Arizona Golf, With Reservations

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By Craig Stoltz
Washington Post Staff Writer
Sunday, November 30, 2003

From the amount of cursing that filled the air at We-Ko-Pa, you'd never have guessed that it is considered holy ground.

But this implausibly verdant, visually spectacular golf course about 25 miles northeast of Phoenix is indeed situated on lands held sacred by the Yavapai Indian Nation. The course sits within the boundaries of the 40-square-mile Fort McDowell Indian Reservation, which represents just a sliver of the open desert the ancestors of today's approximately 1,000 Yavapai once roamed. They lived on the Sonoran Desert for the most part peaceably until . . . well, we all know how that part of the story ends: military defeat, the humiliation and squalor of reservation life, the eventual rising of tribal fortunes because of the gambling casinos Indian nation sovereignty permits.

And now, as tribes grow in sophistication and invest casino revenues into other tourism-related businesses, the story turns to golf. Four Arizona tribes based within driving distance of Phoenix operate upscale golf courses on reservation lands. They offer several advantages over the 150-plus other courses in the Valley of the Sun: a visit to remote, largely undeveloped land that surrounds greater Phoenix, a chance to absorb some of the tribes' cultural ethos and, thanks to favorable tribal economics, courses with vistas undisturbed by the greenside real estate that balances the books of most fancy golf courses these days.

I took a three-day, three-course trip to the Phoenix area this month, the early part of the tourist season that peaks January through April. Sure, Florida is plenty warm in winter and has more golf courses than it does alligators. Besides, it doesn't require the body-clock reset a trip to the Southwest does.

But in Florida you don't get to play holes like No. 6 at the Gila River Indian Community's Cattail course, a 135-yard par 3. It is named Chiadagi and described in the yardage book thusly: "It is said that once a Gila Monster bites you, it never lets go. While this hole seems docile enough, underestimate it and you'll find yourself feeling its bite for many holes to come."

I managed a bogey, and felt darn lucky to get out of there without a tooth mark on my hide.

But back to We-Ko-Pa, a course that's as sophisticated and full of challenges as any I've played. It has already become a major draw to the Very Serious Golfers who come to Phoenix and Scottsdale, Ariz., for some Very Serious Golf.

The vivid language I heard along the way, however, may have had more to do with the fact that I was matched during my morning round with three retired cops from Orange County, Calif. They ranged from single-handicap to bogey golfers, and they were not the type to let each others' miss-hits pass without the sort of colorful insults they'd polished around the station house. (They regarded my inept lungings with a restraint possibly developed at the scene of so many other car wrecks over the years.)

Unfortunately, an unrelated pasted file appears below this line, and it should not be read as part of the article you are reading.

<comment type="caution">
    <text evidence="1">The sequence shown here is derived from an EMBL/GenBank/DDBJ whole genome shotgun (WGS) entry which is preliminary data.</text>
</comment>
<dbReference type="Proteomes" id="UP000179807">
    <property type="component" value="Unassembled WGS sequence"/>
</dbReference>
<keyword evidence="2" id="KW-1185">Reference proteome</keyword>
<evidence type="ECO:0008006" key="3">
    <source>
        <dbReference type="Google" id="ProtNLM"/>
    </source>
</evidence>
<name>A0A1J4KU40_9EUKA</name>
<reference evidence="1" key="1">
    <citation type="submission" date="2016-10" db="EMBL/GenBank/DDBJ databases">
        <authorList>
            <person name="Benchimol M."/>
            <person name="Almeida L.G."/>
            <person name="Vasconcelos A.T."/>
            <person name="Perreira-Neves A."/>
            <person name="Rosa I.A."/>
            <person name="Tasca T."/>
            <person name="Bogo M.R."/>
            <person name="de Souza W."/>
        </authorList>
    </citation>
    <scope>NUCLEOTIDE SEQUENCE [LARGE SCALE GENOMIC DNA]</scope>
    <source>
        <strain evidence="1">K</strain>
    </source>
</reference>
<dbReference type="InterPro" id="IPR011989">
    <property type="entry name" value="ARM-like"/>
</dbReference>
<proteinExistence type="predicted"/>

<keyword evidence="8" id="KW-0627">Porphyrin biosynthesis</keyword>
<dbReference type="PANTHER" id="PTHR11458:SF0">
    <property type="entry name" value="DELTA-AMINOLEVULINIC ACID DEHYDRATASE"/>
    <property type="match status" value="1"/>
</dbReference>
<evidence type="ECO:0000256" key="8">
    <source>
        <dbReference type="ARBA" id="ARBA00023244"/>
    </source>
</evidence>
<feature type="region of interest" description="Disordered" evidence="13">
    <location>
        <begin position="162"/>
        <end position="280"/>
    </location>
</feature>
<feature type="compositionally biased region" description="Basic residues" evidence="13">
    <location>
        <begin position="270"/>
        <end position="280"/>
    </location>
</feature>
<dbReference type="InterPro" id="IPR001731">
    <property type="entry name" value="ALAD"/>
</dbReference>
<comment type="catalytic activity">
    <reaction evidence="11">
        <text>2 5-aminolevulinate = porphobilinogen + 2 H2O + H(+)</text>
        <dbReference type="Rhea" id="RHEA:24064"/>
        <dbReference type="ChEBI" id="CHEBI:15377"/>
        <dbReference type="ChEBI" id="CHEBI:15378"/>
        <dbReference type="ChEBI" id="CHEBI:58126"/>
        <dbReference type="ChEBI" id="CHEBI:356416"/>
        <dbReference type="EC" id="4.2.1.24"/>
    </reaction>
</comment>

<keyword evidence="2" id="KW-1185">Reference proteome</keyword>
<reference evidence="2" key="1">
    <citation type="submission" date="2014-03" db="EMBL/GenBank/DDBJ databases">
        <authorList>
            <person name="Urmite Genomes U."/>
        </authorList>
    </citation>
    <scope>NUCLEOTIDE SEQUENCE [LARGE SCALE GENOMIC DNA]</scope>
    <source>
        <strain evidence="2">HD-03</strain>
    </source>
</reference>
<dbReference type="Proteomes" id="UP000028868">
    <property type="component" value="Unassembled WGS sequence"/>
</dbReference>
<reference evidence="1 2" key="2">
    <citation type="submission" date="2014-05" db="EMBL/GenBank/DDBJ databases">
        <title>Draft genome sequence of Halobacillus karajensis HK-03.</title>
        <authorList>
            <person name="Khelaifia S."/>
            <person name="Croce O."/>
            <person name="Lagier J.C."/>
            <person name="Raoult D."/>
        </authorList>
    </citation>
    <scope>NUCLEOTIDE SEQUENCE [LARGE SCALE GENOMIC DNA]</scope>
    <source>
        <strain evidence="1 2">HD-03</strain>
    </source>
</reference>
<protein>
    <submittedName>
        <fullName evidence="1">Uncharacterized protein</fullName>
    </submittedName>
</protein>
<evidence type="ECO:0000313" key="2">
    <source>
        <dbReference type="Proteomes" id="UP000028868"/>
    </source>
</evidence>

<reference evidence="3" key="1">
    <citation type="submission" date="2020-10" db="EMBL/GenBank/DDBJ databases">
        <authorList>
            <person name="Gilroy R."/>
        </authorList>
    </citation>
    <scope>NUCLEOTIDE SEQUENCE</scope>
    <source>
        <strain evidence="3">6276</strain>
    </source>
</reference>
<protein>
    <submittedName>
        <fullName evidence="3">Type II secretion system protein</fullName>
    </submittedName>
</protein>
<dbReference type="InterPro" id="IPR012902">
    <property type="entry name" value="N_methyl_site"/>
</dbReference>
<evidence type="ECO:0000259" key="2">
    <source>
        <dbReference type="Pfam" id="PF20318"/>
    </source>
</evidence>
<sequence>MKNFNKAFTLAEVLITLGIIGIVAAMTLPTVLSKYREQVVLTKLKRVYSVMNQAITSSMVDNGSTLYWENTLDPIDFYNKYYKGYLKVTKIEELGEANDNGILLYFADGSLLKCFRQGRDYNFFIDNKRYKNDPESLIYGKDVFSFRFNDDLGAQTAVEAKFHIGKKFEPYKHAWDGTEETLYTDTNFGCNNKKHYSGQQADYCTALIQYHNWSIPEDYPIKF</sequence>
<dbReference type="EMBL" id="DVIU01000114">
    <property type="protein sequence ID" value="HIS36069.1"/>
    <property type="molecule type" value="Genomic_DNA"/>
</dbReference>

We-Ko-Pa is the Yavapai name for "Four Peaks Mountain," the range that is 30 miles away and provides a tawny 7,000-foot backdrop for many of the holes. Others are framed by the Superstition and McDowell ranges. Unlike some Southwest golf courses that simply pave the desert with acres of sod and import plants and trees that make the snowbird golfer feel at home (of which more later), We-Ko-Pa is almost seamlessly integrated into its surroundings. Its holes are routed through a landscape of stony arroyos and sandy washes, with several greens tucked gently into natural canyonettes framed by native mesquite and palo verde trees.

Most tee shots must carry over some distance of beautiful, menacing desert scrub, inflicting immediate punishment on those whose ball doesn't get airborne fast enough. For those who clear it, however, the landing areas are generous, the turf immaculate and accommodating.

But playing We-Ko-Pa requires plenty of what serious players call "course management": Do you try to reach the green in two, risking a lost-ball search among cholla, barrel and prickly pear cacti and whatever unsavory creatures make their homes nearby? Or do you lay up with more precise shots and let the strokes accumulate?

Four holes feature split fairways, one near and one far, requiring a commitment on the tee box to humility or hubris. It was easy, for me at least, to survey the magnificent dominating landscape and choose the safer route.


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© 2003 The Washington Post Company

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